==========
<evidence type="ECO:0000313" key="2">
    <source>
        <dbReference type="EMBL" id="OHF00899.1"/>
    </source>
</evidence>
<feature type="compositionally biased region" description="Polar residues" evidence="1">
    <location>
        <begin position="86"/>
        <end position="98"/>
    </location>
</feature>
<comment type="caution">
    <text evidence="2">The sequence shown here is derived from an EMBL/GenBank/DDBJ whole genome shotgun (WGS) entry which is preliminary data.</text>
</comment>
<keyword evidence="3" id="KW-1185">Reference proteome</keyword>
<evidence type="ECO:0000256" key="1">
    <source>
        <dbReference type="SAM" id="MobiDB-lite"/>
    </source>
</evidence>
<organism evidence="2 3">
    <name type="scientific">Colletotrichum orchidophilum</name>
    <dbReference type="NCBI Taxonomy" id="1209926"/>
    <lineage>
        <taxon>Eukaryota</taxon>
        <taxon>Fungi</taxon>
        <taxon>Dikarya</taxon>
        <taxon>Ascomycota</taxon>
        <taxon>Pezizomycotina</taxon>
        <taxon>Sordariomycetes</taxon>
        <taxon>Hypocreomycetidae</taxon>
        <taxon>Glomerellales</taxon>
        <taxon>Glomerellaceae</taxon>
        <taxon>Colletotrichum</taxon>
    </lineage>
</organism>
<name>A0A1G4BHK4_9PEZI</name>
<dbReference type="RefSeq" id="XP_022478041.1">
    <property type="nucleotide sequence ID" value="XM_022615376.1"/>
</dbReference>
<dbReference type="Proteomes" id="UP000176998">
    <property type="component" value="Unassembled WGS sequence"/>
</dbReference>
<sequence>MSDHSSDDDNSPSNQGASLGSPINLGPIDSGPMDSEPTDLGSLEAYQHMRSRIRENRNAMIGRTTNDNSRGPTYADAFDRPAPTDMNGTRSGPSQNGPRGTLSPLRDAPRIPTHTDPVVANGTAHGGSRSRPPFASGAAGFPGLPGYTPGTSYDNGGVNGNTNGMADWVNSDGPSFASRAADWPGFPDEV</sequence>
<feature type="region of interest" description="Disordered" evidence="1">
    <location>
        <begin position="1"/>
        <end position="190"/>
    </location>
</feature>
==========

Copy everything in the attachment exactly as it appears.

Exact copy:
<evidence type="ECO:0000313" key="2">
    <source>
        <dbReference type="EMBL" id="OHF00899.1"/>
    </source>
</evidence>
<feature type="compositionally biased region" description="Polar residues" evidence="1">
    <location>
        <begin position="86"/>
        <end position="98"/>
    </location>
</feature>
<comment type="caution">
    <text evidence="2">The sequence shown here is derived from an EMBL/GenBank/DDBJ whole genome shotgun (WGS) entry which is preliminary data.</text>
</comment>
<keyword evidence="3" id="KW-1185">Reference proteome</keyword>
<evidence type="ECO:0000256" key="1">
    <source>
        <dbReference type="SAM" id="MobiDB-lite"/>
    </source>
</evidence>
<organism evidence="2 3">
    <name type="scientific">Colletotrichum orchidophilum</name>
    <dbReference type="NCBI Taxonomy" id="1209926"/>
    <lineage>
        <taxon>Eukaryota</taxon>
        <taxon>Fungi</taxon>
        <taxon>Dikarya</taxon>
        <taxon>Ascomycota</taxon>
        <taxon>Pezizomycotina</taxon>
        <taxon>Sordariomycetes</taxon>
        <taxon>Hypocreomycetidae</taxon>
        <taxon>Glomerellales</taxon>
        <taxon>Glomerellaceae</taxon>
        <taxon>Colletotrichum</taxon>
    </lineage>
</organism>
<name>A0A1G4BHK4_9PEZI</name>
<dbReference type="RefSeq" id="XP_022478041.1">
    <property type="nucleotide sequence ID" value="XM_022615376.1"/>
</dbReference>
<dbReference type="Proteomes" id="UP000176998">
    <property type="component" value="Unassembled WGS sequence"/>
</dbReference>
<sequence>MSDHSSDDDNSPSNQGASLGSPINLGPIDSGPMDSEPTDLGSLEAYQHMRSRIRENRNAMIGRTTNDNSRGPTYADAFDRPAPTDMNGTRSGPSQNGPRGTLSPLRDAPRIPTHTDPVVANGTAHGGSRSRPPFASGAAGFPGLPGYTPGTSYDNGGVNGNTNGMADWVNSDGPSFASRAADWPGFPDEV</sequence>
<feature type="region of interest" description="Disordered" evidence="1">
    <location>
        <begin position="1"/>
        <end position="190"/>
    </location>
</feature>